Ethical Culture movement

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Ethical Culture movement,

originating in the Society for Ethical Culture, founded in New York City in 1876, by Felix AdlerAdler, Felix
, 1851–1933, American educator and leader in social welfare, founder of the Ethical Culture movement, b. Germany. He was brought to the United States as a small child, was graduated from Columbia in 1870, and afterward studied in Germany.
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. Its aim is "to assert the supreme importance of the ethical factor in all relations of life, personal, social, national, and international, apart from any theological or metaphysical considerations." No definite ethical system is insisted upon, although Adler's own ethical thought has naturally had much influence. The society holds its own religious services, but members may have other religious affiliations if they wish. Societies were organized in Chicago (1882), Philadelphia (1885), St. Louis (1886), Brooklyn, N.Y. (1906), and later in other cities. In England, Stanton Coit founded the South Place Ethical Society, London, in 1887; other societies have since been founded there. In 1896 the International Union of Ethical Societies was organized, uniting the movement, which had become worldwide. Although its membership is not large, the movement has enlisted a number of intellectual leaders.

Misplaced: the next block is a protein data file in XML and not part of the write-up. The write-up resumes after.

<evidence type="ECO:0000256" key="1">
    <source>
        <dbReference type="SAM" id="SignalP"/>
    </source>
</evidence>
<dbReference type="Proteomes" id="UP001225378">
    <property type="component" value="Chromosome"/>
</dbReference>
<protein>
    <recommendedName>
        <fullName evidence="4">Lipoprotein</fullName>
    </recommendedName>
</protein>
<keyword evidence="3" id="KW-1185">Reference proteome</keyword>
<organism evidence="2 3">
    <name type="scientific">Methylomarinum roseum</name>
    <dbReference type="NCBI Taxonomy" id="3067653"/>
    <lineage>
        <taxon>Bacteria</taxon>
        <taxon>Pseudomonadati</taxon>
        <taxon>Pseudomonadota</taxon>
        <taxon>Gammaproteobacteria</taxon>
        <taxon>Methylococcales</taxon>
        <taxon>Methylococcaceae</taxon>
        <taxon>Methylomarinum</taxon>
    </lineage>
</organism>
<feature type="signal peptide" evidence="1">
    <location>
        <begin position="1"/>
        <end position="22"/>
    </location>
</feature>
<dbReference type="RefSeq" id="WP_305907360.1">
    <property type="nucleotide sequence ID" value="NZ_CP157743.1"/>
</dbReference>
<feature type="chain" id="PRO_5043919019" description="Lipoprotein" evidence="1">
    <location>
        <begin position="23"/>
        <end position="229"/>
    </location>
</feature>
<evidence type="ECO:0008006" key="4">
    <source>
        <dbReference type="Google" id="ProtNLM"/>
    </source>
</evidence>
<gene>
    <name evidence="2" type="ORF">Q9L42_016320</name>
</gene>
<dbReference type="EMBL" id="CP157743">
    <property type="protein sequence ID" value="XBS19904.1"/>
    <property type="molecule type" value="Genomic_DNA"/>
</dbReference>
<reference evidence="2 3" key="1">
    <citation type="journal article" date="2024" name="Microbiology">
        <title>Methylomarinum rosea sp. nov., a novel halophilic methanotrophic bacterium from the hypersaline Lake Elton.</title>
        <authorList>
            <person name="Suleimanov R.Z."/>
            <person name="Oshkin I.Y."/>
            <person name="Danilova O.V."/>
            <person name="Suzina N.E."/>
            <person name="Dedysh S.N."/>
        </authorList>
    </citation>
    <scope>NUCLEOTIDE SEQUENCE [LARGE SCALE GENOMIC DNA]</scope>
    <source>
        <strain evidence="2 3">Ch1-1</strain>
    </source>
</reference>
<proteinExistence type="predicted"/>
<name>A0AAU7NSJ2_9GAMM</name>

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Felix Adler founded the Ethical Culture movement in 1877, seeking to provide a nontheistic alternative to church congregations based on a broadly humanist ethic, and the movement continues to this day, with about twenty-five societies across the United States.
Like the Ethical Culture movement in the last decades of the nineteenth century, Christian Science a generation later attracted many American Jews dissatisfied with what they regarded as the inadequacies of even a modernized Judaism.
In 1901 Hine moved to New York and became a teacher at the school, which was founded by Felix Adler, himself a social reformer who influenced modern Jewish humanitarianism and started the Ethical Culture movement. The school was originally called the Workingman's School, and was intended as a free kindergarten and elementary school for poor children.
Later, speaking of the Ethical Culture movement, Janet describes it as "a religion in the sense that humanism is.